James Emmett Evans was the founder of Evans Properties, Inc. Emmett Evans, as he was known, was born in Culverton, Georgia on March 1, 1900. At the age of 21, he left his native Georgia and moved to Florida with his wife, Julia, and began what would be one of the most dynamic and successful citrus careers in the history of the state and the citrus industry. He was passionate about the citrus industry and played an instrumental role in its development well into his 90’s.
It was in his early years while in Auburndale, FL, that he founded Evans Motor Company and acquired his first grove. After the boom of the 1920’s, he served as Mayor of Auburndale and orchestrated the refinancing of the city’s financial affairs. During the 1940’s Emmett created the West Coast Growers Cooperative and also organized Triple E Development which acquired citrus groves throughout the west coast and central Florida.
In the 1950s, he became involved with Pasco Packing Company where he served as President and was instrumental in its expansion into one of the premiere citrus processors in the world at the time. The company was later sold to Lykes Brothers.
In 1951, Emmett liquidated Triple E Development and formed Evans Properties Inc. which received title to own and operate the groves in Hillsborough, Pasco and Pinellas Counties.
In 1957, Emmett built one of the first bulk concentrate production facilities in the state in Dade City. He was one of the first processors to develop a business strategy to supply other packagers with drums of bulk concentrate for distribution to chain stores.
Emmett also took advantage of the emerging Frozen Concentrate Orange Juice (FCOJ) futures market as a hedging vehicle for the bulk inventories he maintained. (While a common practice today, it was a progressive strategy for the citrus industry at the time.) Unsatisfied with dealing through brokers, Emmett bought his own seat on the exchange and traded on the floor for his own account. Backed by his willingness to stockpile inventory for physical delivery on the futures market, a deep understanding of the fundamentals of the citrus industry and an uncanny sense of market psychology, Emmett Evans remained a major force in the FCOJ market during its formative years.
After the 1962 freeze that killed many groves, Emmett became a leader of the industry’s expansion into the more southerly flatwood area to replace lost grove acreage. He began construction of the 7,000 acre Bluefield Grove in St. Lucie County, one of the largest contiguous groves built in the Indian River district.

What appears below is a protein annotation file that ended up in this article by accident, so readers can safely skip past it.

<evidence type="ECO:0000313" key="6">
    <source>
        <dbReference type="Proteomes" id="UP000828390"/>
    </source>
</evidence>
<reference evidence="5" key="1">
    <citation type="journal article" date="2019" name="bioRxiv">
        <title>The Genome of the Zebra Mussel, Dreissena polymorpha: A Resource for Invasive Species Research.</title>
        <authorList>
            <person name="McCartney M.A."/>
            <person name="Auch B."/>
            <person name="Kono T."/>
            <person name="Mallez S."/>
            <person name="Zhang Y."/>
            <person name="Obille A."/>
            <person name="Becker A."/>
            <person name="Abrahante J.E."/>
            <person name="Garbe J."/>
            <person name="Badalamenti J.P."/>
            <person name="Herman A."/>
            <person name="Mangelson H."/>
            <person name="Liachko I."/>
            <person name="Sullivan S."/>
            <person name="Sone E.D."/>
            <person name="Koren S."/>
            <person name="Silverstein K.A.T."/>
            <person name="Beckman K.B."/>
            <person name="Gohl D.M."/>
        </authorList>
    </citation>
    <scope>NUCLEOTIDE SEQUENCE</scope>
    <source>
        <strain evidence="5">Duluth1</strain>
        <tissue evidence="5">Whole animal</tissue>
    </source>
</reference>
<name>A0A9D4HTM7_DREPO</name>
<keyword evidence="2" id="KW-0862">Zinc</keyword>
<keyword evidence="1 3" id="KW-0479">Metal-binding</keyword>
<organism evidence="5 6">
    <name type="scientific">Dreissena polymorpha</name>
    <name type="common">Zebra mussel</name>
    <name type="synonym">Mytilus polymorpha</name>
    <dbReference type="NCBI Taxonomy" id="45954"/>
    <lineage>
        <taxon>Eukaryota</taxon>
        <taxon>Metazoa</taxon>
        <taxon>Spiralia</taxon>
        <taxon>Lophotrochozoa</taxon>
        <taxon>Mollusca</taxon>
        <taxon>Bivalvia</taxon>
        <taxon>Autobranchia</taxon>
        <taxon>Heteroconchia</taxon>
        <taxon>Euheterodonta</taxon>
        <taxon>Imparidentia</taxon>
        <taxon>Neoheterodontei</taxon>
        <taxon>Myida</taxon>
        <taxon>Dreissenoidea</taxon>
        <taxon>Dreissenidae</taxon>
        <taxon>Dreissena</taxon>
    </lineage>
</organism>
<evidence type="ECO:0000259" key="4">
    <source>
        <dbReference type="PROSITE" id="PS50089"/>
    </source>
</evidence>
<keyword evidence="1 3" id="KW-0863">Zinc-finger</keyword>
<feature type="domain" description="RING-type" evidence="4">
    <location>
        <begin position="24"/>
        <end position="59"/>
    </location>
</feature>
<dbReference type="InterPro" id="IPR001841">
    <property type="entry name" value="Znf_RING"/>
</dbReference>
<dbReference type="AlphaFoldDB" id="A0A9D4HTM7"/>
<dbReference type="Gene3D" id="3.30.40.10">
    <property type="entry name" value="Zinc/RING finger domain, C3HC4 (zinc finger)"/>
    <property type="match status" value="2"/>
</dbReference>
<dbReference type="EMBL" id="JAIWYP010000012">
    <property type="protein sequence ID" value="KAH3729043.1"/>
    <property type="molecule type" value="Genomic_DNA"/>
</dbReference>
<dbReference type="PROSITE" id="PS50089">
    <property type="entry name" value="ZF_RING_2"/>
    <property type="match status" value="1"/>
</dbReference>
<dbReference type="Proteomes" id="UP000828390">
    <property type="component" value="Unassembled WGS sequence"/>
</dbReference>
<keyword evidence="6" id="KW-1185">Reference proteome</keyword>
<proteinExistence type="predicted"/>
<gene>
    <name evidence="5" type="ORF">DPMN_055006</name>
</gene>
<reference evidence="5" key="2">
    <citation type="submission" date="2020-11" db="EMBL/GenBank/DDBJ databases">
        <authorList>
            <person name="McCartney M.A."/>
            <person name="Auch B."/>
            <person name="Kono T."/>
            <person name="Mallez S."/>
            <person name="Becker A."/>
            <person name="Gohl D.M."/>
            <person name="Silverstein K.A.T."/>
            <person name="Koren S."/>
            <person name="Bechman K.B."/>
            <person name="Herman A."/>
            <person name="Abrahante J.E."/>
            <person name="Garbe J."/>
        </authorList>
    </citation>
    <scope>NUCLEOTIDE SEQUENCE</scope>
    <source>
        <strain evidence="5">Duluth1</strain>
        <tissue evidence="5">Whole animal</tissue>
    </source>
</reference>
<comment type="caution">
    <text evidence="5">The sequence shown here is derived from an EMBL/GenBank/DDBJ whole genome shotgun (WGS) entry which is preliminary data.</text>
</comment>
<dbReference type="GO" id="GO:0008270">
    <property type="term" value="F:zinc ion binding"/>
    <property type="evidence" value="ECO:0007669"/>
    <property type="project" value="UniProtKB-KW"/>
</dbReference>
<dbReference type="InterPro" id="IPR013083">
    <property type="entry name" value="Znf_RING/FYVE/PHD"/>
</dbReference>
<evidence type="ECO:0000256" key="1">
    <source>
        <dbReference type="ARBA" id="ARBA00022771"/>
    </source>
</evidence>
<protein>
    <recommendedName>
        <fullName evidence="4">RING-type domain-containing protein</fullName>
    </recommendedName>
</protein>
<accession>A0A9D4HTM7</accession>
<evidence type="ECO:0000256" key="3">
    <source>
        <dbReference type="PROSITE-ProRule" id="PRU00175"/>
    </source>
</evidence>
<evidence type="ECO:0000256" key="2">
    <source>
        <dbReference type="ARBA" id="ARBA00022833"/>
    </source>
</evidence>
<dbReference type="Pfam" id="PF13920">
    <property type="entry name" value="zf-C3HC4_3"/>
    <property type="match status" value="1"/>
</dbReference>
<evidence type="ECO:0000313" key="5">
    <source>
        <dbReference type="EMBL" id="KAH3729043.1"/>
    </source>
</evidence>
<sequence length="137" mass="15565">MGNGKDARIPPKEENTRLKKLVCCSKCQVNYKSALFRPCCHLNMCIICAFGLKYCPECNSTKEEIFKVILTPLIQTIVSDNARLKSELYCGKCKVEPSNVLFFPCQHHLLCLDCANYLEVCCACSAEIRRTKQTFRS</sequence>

In the early 1970’s, he began construction on an even larger contiguous property along the Indian River/Okeechobee County lines near Florida’s Turnpike.
In the early 1980’s, Emmett purchased a 10,000 acre tract in Charlotte County in the new Gulf production region and began development of additional groves.
During the span of his 50 year career in citrus, encompassing most of the modern day history of the processed citrus industry, Emmett built a reputation as a shrewd, financially astute entrepreneur with an uncanny “sixth” sense as to when to “bet the ranch.” Unlike many others, Emmett never considered retirement and remained active as CEO of the family business well into his 90s. Emmett died at the age of 96 on June 13, 1996.
Beginning in the 1990’s, Evans Properties, Inc. expanded its land management operations to include entitlement protection and enhancement as well as assessment of various mineral mining potential and protection of water resources.
As diseases and hurricanes have continued to diminish citrus opportunities, Evans has increasingly looked for alternative crops and uses for the land other than citrus. Evans continues to experiment and research a variety of potential biofuel and energy crops in an effort to diversify and expand the possibilities for its land holdings.
Evans has organized, participated in and managed several supply cooperatives for its own processing plant. In more recent times, Evans has been instrumental in organizing industry grower-managed fruit marketing cooperatives comprised of ourselves and other large growers, so as to supply fruit to large processors and marketers, under exclusive, long-term marketing agreements and shorter term spot contracts.